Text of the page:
William Pickard, Applications Engineer for Arrow Electronics, explains, “Our goal is to push the use of the GPS/IMU beyond navigation into a driver’s aid. Sam has a natural and learned racing skill that we want to take advantage of by allowing Sam to drive the car to the peak of his ability. To do this, we have developed a human-to-machine interface that allows Sam to steer using the motion of his head and control gas and brake using a tube in his mouth. The goal of the GPS unit is not to make decisions for Sam, but to give him performance data and analytics that allow him to push the car to its limit.”
As part of the third generation SAM system, the team retrofitted a supercharged 6.2-liter V-8 2016 Corvette Z06 (200 more HP than SAM 2.0) with upgraded control systems and a NovAtel® high-accuracy ProPak6™ GNSS receiver for higher system reliability and safety.
Ideal for environments where very high dynamics and frequent interruption of signals can be expected, the ProPak6 receiver is capable of tracking different combinations of GNSS signals including GPS, GLONASS, Galileo, BeiDou, QZSS and SBAS, with integrated L-Band on 240 channels. ProPak6 models contain the OEM638™ GNSS receiver card as their measurement and positioning engine.
The GNSS is tightly linked with machine learning algorithms to closely match Sam’s movements to the vehicle response and performance.
Joshua Willis, Application Engineer at Arrow Electronics, explains, “We integrated the unit to use the high-precision real-time GPS to track the vehicle’s position. This position information is used as part of our engineering and public IoT [Internet of Things] dashboards.”
Essentially, Sam steers the car by looking in the direction he wants to go and continues to use the Sip-and-Puff system developed in the first versions of the car (puff out to accelerate; sip in to brake). However, Sam’s interface was changed in version 3.0 from a racing hat to sunglasses fitted with nine motion sensors that are tracked by an off-the-shelf 4-camera array located on the car’s dashboard. A human-to-machine interface translates the sensor data from the driver’s head motions to a drive-bywire system, all within a fraction of a degree in real-time. The team is currently tracking Sam’s head movement to about millimetre accuracy.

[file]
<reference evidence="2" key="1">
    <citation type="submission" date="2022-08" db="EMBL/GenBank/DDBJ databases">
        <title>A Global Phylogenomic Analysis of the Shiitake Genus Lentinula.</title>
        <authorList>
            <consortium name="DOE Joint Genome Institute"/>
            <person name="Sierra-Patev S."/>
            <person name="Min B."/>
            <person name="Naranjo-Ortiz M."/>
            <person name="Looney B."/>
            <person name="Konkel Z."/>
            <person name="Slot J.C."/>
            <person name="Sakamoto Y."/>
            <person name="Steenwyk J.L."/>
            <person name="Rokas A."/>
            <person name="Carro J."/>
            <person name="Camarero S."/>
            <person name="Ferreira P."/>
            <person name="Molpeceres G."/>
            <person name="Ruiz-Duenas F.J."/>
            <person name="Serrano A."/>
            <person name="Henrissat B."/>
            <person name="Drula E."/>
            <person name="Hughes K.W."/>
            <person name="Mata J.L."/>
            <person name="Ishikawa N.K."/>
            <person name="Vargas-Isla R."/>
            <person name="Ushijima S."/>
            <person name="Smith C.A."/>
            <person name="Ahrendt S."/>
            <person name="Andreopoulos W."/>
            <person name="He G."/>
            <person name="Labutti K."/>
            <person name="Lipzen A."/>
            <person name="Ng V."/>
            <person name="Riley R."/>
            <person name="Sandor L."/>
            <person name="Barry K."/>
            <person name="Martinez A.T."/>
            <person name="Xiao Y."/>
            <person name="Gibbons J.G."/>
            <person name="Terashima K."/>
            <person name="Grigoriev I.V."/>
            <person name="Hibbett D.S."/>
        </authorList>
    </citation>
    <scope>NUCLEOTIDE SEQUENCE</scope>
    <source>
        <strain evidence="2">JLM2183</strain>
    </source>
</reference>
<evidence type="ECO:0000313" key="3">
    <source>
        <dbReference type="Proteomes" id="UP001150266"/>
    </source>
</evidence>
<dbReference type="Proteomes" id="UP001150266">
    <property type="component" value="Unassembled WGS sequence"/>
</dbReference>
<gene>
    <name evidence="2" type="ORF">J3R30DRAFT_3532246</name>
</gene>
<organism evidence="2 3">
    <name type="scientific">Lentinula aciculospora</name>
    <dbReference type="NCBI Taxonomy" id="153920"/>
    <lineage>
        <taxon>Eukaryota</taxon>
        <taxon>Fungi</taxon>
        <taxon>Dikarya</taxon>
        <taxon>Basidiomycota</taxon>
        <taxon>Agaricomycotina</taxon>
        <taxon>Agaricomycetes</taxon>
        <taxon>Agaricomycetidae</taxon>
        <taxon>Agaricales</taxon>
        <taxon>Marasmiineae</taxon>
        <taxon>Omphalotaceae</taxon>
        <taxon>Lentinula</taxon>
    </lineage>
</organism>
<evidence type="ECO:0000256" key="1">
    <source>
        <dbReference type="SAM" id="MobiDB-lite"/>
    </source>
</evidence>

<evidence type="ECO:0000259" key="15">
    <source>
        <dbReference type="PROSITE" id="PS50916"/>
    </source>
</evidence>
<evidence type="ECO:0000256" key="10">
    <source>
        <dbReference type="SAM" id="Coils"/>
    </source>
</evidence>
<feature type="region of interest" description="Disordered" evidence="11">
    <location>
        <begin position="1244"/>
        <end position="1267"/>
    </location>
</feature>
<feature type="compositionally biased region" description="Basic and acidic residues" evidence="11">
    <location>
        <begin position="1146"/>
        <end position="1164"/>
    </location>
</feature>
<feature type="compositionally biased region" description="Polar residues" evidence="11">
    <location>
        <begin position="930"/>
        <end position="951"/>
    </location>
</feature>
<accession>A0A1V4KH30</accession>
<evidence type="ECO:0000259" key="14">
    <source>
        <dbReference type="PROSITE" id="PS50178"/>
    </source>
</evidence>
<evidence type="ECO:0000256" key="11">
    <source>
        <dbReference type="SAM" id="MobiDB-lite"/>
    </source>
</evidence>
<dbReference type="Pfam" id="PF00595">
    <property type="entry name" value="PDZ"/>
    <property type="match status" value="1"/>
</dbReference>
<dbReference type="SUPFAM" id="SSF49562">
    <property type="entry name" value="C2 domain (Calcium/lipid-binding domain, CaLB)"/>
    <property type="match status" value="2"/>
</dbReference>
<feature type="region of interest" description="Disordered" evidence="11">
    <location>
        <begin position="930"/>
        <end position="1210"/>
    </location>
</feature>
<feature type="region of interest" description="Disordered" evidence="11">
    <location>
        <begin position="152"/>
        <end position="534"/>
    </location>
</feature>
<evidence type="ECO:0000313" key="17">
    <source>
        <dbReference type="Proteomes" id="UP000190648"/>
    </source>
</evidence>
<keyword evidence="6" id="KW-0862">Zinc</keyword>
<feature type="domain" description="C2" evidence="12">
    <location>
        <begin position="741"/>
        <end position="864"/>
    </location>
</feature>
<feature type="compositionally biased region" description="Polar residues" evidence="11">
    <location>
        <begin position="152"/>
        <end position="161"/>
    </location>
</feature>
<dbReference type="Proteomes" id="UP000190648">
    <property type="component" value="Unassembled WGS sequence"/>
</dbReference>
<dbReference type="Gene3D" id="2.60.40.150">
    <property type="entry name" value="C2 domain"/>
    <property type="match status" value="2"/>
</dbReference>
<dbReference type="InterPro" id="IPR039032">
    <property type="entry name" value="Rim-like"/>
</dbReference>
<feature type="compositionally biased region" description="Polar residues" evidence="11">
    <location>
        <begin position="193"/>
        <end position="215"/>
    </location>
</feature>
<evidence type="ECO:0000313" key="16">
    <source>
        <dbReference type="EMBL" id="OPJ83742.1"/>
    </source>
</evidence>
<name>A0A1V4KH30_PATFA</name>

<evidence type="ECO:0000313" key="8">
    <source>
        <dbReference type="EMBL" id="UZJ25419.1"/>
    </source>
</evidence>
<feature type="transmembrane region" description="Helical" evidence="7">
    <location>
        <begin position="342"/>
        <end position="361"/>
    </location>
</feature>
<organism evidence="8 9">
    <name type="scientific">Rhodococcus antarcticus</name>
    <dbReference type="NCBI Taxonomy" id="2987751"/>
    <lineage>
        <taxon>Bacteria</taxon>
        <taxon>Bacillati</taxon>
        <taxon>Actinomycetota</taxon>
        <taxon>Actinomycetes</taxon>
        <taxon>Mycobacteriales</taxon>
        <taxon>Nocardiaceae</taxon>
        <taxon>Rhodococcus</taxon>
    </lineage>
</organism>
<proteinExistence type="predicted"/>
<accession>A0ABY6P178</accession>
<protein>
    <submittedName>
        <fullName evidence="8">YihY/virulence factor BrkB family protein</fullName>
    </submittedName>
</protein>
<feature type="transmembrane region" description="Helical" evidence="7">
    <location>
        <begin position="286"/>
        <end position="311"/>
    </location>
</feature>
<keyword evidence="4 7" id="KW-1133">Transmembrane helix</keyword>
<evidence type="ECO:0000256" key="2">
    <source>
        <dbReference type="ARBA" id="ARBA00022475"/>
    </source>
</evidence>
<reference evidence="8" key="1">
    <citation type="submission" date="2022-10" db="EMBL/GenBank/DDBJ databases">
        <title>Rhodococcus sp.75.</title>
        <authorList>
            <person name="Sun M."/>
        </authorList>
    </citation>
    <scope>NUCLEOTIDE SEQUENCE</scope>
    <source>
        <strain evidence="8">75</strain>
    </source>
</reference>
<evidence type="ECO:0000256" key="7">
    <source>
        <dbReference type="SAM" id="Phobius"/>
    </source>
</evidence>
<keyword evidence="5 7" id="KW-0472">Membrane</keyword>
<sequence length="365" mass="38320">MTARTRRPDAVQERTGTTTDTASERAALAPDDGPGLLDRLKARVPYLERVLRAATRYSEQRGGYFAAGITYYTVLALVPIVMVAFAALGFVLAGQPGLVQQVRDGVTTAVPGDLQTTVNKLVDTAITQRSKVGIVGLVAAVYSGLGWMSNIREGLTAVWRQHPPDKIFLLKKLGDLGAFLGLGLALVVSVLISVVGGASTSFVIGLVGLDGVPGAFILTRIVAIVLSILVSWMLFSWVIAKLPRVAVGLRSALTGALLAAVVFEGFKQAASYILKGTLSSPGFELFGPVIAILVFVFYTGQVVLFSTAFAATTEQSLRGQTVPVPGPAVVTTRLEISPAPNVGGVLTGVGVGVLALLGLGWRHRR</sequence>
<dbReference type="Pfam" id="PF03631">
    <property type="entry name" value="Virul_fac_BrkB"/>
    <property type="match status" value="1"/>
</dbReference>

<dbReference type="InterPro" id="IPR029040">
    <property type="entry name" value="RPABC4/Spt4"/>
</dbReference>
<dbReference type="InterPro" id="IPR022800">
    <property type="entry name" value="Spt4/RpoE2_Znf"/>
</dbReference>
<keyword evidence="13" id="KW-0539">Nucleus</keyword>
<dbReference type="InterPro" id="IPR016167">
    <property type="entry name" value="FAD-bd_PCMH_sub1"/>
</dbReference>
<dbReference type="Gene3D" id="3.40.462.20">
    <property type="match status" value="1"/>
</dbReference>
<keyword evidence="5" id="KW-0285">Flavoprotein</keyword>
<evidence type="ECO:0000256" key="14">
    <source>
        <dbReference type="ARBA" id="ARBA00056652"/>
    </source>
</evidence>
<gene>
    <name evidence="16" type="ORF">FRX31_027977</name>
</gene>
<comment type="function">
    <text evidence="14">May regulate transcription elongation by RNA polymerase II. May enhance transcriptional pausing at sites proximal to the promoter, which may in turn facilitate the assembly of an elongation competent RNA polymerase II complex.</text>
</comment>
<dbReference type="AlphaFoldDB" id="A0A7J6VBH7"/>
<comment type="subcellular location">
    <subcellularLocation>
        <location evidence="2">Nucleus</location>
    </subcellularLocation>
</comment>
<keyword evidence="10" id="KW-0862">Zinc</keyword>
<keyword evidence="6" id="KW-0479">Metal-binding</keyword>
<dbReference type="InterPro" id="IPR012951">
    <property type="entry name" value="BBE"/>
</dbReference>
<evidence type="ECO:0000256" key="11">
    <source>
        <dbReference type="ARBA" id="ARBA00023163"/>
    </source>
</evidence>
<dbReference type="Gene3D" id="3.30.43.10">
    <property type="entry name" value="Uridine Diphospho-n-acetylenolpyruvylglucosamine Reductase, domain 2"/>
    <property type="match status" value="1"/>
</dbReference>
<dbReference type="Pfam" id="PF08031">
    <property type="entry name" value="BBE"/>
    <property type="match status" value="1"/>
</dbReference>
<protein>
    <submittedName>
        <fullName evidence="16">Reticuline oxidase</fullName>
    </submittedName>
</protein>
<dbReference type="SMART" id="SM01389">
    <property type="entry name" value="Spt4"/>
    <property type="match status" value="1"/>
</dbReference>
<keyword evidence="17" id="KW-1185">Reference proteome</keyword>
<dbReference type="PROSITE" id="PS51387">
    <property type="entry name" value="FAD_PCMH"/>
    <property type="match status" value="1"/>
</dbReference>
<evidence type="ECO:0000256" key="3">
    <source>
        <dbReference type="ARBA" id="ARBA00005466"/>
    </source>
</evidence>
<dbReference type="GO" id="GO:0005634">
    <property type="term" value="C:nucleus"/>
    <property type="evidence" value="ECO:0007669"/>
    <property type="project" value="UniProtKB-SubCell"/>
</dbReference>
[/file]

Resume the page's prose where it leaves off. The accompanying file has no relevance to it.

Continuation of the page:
According to Arrow, the modified off-the-shelf electric motors under the wheel take data from the Sip-and-Puff and main guidance computers to control steering and braking—one motor controls the gas and braking, and a second motor controls steering. The Arrow team says the car is also equipped with custom IoT capabilities, developed on the Arrow Connect IoT platform, that enable live streaming and replay of telemetry, driver biometrics, environmental conditions and driver Point of View (POV) video. A custom engineering dashboard allows the team to quickly pinpoint and correct issues in real-time. Sam drove this car in the Indy Grand Prix and the Pikes Peak Hill Climb races, with some impressive results.
On the Track
In 2016, Sam set out to drive the Pikes Peak course with the newly modified GPS-enabled 2016 Corvette Z06—and he did it in 15 minutes flat.
Pickard says, “The Pikes Peak hill climb has lots of turns. During this test, we were able to use the intelligent guidance system to collect and share feedback about the roadway instantaneously to Sam, improve the racing line and take seconds off lap times.”
On May 13, 2017, the Arrow/SAM team put two SAM cars on the Indy Grand Prix road course. On that date, Sam and Mario Andretti “raced” using head controls. The road course is 2.439 miles.
Pickard said, “This race was one of the best events we’ve had to date. Sam and Mario were able to carefully maneuver around a very technical track at high speeds, reaching up to 140 mph. This was the first time Sam has been able to compete against another driver, which was a huge milestone for him and for us. Although Sam lost by a very narrow margin at the finish line, it was a very successful day for the SAM technology and Sam Schmidt personally.”